PURPOSE - Although breast cancers are known to be molecularly heterogeneous, their metabolic phenotype is less well-understood and may predict response to chemotherapy. This study aimed to evaluate metabolic genes as individual predictive biomarkers in breast cancer.
EXPERIMENTAL DESIGN - mRNA microarray data from breast cancer cell lines were used to identify bimodal genes-those with highest potential for robust high/low classification in clinical assays. Metabolic function was evaluated in vitro for the highest scoring metabolic gene, lactate dehydrogenase B (LDHB). Its expression was associated with neoadjuvant chemotherapy response and relapse within clinical and PAM50-derived subtypes.
RESULTS - LDHB was highly expressed in cell lines with glycolytic, basal-like phenotypes. Stable knockdown of LDHB in cell lines reduced glycolytic dependence, linking LDHB expression directly to metabolic function. Using patient datasets, LDHB was highly expressed in basal-like cancers and could predict basal-like subtype within clinical groups [OR = 21 for hormone receptor (HR)-positive/HER2-negative; OR = 10 for triple-negative]. Furthermore, high LDHB predicted pathologic complete response (pCR) to neoadjuvant chemotherapy for both HR-positive/HER2-negative (OR = 4.1, P < 0.001) and triple-negative (OR = 3.0, P = 0.003) cancers. For triple-negative tumors without pCR, high LDHB posttreatment also identified proliferative tumors with increased risk of recurrence (HR = 2.2, P = 0.006).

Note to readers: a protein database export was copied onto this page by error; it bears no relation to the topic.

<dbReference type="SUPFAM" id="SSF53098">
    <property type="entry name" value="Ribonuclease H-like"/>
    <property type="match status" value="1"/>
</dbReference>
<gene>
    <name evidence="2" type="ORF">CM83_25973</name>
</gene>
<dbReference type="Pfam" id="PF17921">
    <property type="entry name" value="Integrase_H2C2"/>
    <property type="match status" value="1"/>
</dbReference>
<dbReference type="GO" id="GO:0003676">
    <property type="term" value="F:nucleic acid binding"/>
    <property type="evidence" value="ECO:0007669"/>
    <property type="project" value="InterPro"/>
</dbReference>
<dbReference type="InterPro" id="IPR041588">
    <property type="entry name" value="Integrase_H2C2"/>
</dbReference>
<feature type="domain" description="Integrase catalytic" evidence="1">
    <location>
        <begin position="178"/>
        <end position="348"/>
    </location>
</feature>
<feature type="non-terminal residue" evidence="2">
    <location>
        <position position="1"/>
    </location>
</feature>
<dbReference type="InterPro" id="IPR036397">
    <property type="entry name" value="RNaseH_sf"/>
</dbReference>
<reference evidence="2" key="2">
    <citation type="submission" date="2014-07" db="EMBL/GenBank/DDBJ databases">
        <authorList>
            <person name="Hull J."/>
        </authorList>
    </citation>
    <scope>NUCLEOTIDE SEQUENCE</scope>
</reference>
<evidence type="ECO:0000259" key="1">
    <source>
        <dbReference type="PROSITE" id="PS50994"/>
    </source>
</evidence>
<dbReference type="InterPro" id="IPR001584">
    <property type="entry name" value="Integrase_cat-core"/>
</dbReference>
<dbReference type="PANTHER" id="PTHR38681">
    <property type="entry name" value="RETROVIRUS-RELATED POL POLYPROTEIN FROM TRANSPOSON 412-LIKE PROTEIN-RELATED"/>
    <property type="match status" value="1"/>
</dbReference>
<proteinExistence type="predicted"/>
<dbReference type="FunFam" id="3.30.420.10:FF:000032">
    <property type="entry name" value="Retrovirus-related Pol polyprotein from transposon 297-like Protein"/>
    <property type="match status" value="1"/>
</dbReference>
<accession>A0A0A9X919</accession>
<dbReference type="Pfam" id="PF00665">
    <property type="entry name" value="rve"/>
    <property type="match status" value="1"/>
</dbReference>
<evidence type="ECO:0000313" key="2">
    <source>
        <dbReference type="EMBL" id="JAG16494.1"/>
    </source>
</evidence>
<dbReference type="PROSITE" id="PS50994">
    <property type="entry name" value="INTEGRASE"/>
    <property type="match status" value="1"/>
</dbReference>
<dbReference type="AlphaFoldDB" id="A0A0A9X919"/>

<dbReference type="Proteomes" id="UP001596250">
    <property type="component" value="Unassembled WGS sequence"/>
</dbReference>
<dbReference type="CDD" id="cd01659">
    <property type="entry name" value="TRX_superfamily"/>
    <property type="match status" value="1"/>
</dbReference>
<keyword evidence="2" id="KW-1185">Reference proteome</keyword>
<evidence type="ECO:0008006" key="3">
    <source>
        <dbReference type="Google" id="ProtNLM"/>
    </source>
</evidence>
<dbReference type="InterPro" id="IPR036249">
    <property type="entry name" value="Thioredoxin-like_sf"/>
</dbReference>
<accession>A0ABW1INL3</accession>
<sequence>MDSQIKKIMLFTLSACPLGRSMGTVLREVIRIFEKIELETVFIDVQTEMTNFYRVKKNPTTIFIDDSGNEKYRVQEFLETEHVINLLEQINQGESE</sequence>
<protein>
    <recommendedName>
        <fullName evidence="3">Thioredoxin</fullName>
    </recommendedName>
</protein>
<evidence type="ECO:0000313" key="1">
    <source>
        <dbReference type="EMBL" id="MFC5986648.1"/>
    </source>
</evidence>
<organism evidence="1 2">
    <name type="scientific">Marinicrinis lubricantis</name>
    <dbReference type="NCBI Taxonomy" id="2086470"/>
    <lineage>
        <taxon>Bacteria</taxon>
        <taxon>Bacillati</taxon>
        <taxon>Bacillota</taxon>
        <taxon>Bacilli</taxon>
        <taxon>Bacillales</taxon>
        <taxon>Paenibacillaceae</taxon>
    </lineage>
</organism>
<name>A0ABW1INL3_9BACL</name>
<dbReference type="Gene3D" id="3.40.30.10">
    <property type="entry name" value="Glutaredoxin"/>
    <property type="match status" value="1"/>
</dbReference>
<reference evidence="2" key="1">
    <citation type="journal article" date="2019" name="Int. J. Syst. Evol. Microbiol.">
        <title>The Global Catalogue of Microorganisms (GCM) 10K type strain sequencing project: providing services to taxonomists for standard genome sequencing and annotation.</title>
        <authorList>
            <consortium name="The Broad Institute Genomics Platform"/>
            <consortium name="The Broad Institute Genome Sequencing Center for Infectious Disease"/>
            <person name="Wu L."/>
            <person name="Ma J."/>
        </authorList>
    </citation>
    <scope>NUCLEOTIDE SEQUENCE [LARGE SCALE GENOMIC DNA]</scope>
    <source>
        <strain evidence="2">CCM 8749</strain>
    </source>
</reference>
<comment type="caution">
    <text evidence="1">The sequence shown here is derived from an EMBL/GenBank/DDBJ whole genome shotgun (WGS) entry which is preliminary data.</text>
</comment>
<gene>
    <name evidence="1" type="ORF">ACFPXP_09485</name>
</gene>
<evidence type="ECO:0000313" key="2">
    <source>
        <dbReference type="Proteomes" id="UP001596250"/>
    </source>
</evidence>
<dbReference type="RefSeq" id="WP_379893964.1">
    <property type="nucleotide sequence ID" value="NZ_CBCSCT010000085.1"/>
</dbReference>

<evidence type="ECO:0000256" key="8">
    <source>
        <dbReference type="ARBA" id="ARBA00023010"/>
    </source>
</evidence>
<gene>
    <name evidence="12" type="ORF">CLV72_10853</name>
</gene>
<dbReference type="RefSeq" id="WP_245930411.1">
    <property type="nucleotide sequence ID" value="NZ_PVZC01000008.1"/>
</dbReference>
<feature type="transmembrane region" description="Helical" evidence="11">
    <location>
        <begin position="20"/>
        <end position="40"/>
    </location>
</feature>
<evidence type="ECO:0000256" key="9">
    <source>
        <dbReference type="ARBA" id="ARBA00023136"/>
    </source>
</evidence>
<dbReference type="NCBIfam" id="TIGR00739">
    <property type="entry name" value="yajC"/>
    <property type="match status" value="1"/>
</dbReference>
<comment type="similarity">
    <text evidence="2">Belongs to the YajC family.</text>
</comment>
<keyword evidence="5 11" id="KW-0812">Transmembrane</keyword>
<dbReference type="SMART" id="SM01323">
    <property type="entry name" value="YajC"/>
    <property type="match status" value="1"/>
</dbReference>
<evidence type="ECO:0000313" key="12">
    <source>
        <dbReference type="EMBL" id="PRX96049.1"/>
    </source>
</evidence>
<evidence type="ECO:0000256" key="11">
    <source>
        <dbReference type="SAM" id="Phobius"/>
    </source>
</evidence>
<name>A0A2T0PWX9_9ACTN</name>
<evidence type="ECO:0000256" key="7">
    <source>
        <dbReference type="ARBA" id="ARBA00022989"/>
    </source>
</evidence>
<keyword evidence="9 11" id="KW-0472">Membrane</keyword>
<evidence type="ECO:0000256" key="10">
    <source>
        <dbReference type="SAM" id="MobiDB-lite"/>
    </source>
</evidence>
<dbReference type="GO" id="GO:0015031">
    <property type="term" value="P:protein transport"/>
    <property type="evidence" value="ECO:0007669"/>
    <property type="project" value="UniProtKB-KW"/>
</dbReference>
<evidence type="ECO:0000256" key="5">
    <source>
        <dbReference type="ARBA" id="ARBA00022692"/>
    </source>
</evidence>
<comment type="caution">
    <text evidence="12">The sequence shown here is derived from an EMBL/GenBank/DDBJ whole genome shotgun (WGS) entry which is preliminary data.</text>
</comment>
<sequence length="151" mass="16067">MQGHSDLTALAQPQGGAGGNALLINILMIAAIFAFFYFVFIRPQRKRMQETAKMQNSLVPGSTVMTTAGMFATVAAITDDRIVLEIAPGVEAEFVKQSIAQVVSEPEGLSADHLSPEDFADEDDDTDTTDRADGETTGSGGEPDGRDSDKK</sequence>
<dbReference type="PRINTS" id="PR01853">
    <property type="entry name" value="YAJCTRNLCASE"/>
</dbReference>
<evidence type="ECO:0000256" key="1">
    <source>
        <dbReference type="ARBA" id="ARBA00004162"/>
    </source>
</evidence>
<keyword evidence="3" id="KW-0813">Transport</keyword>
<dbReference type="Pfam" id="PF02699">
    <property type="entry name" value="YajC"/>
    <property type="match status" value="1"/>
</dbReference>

CONCLUSIONS - Expression of LDHB predicted response to neoadjuvant chemotherapy within clinical subtypes independently of standard prognostic markers and PAM50 subtyping. These observations support prospective clinical evaluation of LDHB as a predictive marker of response for patients with breast cancer receiving neoadjuvant chemotherapy.